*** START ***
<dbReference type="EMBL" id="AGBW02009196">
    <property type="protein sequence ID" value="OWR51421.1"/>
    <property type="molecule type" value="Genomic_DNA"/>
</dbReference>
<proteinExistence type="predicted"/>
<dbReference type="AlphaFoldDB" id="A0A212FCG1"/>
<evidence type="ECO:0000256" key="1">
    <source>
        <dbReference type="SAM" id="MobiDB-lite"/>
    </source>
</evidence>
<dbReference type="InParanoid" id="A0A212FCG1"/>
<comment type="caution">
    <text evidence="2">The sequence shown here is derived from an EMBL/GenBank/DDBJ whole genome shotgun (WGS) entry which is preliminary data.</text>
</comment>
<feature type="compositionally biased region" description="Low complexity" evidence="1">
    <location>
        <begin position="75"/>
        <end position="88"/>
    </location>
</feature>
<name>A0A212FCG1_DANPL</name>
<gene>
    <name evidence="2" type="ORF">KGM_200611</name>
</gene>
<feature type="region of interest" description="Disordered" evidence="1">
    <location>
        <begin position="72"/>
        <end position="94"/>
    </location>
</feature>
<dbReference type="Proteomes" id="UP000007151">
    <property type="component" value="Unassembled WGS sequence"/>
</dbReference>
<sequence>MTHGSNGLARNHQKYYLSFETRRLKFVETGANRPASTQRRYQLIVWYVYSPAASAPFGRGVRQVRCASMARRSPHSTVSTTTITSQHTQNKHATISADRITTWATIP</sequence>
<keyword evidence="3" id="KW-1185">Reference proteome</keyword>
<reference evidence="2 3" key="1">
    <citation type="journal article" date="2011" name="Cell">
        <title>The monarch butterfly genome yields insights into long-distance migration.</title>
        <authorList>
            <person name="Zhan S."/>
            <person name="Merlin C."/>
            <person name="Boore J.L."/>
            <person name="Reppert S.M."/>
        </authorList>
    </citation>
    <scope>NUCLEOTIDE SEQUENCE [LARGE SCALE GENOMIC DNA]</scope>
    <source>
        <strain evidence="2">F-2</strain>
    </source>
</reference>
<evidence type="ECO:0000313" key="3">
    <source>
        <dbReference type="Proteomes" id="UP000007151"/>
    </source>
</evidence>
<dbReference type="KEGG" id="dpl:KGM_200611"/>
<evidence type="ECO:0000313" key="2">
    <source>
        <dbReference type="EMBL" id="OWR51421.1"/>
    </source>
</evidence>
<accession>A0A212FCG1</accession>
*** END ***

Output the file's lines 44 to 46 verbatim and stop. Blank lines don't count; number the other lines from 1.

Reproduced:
            <person name="Reppert S.M."/>
        </authorList>
    </citation>